Sue C. Payton, assistant secretary of the Air Force for acquisition, said the Air Force "could have done better" in the helicopter acquisition by having more debriefings earlier in the process to explain to bidders where they stood "relative to their cost and relative to their strengths and weaknesses." In current competitions, she said, "we will make sure that we're communicating exactly why someone loses, so they don't ever get up and walk away from a table and not know why there weren't selected as the winner."Under Close Scrutiny
Competitors and analysts have sharply criticized the Air Force for making what they say are changes in the requirements to favor Boeing, a claim the Air Force denies. The Project on Government Oversight, a government watchdog group, said that by changing a requirement that the helicopter be judged partly on the basis of how quickly it could be ready to go on a mission, the Air Force "weakened one of the most important requirements" of the contract "to allow Boeing to compete."
Miller, who is special assistant to the secretary of the Air Force for acquisition governance and transparency, said no changes have been made to the Air Force's requirements on the helicopter to benefit Boeing.
Observers say the Air Force is trying to avoid any actions that would prompt protests on both deals. "They know their relationship with Boeing is hypersensitive," said Phil Finnegan, a defense analyst at the Teal Group in Fairfax. "The Air Force is going to do everything to make sure it doesn't look like anything is tilted in the least toward Boeing."
Boeing says it has made improvements to strengthen the ethics and integrity in its policies and procedures. It combined three divisions to create the Office of Internal Governance, which employs 600 people and helps ensure that all employees get ethics training and that deals are executed fairly.
The Air Force shifted its selection process from one person with virtually absolute power, as Druyun had, to decisions made by the top acquisition official who gets input from advisers.
"We want to be more transparent, have more communication, more checks and balances to improve our process and credibility," Miller said.
Another, smaller contract that arose from the Druyun controversy was settled in a way that illustrates the Air Force's new approach to procurement.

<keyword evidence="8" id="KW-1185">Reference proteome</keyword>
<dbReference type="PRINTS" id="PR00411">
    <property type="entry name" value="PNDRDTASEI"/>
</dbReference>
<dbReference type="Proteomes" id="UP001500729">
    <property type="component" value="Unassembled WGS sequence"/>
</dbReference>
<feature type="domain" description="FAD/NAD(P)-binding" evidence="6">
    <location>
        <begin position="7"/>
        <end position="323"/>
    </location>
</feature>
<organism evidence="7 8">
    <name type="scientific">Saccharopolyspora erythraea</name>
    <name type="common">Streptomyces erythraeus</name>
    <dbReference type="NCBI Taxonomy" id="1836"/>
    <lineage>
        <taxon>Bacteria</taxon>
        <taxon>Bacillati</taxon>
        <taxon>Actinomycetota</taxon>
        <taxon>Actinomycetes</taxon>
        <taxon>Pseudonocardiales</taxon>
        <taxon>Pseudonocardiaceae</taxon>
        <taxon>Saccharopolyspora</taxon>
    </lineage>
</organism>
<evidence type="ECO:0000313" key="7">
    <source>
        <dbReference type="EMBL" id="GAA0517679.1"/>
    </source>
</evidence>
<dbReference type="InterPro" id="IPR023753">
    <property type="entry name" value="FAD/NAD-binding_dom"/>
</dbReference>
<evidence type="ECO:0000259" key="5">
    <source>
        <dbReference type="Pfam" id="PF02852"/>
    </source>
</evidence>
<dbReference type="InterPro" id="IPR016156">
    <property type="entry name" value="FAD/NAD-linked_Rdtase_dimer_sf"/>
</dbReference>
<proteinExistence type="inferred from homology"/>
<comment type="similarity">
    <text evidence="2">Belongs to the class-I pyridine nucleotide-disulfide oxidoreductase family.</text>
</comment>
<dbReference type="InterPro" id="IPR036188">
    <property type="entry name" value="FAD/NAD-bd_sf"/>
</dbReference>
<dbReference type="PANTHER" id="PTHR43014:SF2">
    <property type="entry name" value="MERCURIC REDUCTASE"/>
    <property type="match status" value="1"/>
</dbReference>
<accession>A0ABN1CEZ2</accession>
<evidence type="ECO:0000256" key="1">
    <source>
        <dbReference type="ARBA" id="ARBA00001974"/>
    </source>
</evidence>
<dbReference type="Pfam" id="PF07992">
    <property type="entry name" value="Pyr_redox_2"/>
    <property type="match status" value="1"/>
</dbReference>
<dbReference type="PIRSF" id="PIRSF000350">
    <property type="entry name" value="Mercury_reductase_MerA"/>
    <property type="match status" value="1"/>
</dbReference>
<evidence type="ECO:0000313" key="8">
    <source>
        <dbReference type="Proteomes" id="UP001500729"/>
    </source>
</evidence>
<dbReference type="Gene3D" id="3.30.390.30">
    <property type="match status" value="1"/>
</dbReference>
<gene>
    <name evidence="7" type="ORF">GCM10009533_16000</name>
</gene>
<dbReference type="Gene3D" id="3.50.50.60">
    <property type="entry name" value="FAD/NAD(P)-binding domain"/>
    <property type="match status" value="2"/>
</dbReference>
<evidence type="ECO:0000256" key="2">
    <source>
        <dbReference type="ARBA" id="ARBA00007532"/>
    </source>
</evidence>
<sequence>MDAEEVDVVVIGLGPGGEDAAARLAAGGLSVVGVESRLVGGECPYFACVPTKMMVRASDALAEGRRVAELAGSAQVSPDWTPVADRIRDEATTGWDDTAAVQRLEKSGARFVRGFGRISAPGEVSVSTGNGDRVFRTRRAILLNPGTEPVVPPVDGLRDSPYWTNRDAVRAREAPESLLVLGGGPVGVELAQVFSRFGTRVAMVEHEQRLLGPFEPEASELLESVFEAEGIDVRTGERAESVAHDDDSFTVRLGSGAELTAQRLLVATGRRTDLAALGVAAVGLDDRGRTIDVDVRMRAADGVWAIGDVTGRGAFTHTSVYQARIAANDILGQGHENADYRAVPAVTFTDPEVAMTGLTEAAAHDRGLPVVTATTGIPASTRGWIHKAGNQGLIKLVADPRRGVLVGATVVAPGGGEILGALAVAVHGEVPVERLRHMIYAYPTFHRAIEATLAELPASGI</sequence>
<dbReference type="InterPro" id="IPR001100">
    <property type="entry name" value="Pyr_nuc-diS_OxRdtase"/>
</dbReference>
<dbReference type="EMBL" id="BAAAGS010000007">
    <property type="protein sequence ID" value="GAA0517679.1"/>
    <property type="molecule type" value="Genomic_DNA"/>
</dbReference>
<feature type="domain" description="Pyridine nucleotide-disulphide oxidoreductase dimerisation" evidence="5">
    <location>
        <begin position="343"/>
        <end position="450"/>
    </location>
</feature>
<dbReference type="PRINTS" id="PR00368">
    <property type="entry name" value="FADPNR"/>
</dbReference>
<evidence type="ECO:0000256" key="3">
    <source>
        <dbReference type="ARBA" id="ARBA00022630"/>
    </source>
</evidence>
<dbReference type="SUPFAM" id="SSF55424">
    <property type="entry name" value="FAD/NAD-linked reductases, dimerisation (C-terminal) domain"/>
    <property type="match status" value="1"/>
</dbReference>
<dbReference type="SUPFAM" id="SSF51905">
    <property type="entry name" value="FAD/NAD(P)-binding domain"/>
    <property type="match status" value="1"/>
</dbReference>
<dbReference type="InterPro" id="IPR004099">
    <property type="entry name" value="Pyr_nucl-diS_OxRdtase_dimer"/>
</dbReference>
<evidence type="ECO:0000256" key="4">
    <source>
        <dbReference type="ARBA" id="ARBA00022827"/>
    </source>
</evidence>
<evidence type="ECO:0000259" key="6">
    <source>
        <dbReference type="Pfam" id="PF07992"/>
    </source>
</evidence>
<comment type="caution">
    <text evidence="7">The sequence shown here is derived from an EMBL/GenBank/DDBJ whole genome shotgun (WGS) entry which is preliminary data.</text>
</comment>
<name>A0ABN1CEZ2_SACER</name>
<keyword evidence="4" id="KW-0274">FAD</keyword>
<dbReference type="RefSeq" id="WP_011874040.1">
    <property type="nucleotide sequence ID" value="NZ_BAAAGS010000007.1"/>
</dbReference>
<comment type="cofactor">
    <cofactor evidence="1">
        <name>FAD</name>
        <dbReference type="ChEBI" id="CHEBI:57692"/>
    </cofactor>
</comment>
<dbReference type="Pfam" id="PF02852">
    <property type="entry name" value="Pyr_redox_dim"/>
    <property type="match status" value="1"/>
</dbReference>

When Druyun admitted in 2004 that she favored Boeing in awarding it a deal worth up to $4 billion, with options, to design, build and install new electronics kits for Lockheed Martin C-130 cargo planes, Lockheed, L-3 Communications and BAE Systems protested. The GAO sustained their protests. The Air Force said it would be too costly to reopen the entire contract, but it agreed to hold a full and open competition for production and installation of the kits.
The Air Force is planning to award a sole-source contract to Boeing to build a small fraction of the 222 kits it needs. Boeing, two Air Force depots, and two yet-to-be-named commercial competitors will install those kits on C-130 aircraft to ensure the Boeing design is accurate, according to the service.
It is a move Boeing's competitors and watchdog groups say shows that the Air Force is likely to choose Boeing to produce the remaining kits, even though Boeing is nearly $1 billion over budget and 18 months late on the design and development part of the deal. An Air Force official denies the allegations, saying there will be a full and open competition to build the remaining kits and install them on C-130 aircraft.New Set of Allegations
On another deal, Sen. John McCain (R-Ariz.) has also questioned the Air Force's procurement process. He led the effort to shelve the tanker deal and later praised Boeing's internal changes and its decision to not write off its $615 million settlement two years ago, saying it "conveys to me how serious the company is to truly reforming and starting fresh."
But last fall McCain asked the Pentagon's inspector general to investigate whether the Air Force had improper communication with Boeing about a multibillion-dollar purchase of its C-17 transport planes. The president didn't support buying more planes in his budget request to Congress and the Pentagon said it neither needed nor could afford the planes.
In a December letter, McCain said he had "uncovered compelling evidence of possible wrongdoing in the Air Force's interaction with the contractor on the C17 matter." McCain also said that "in its rank aggressiveness, the evidence I found . . . is not unlike some of what I observed in the Boeing tanker lease scandal."
Boeing and the Air Force deny the allegations. Boeing says it decided independently of any knowledge from the Air Force to keep its C-17 line open in case the service decides to fund the planes. Rick Sanford, a Boeing spokesman, said there has "absolutely not" been any ethical breaches between the service and Boeing.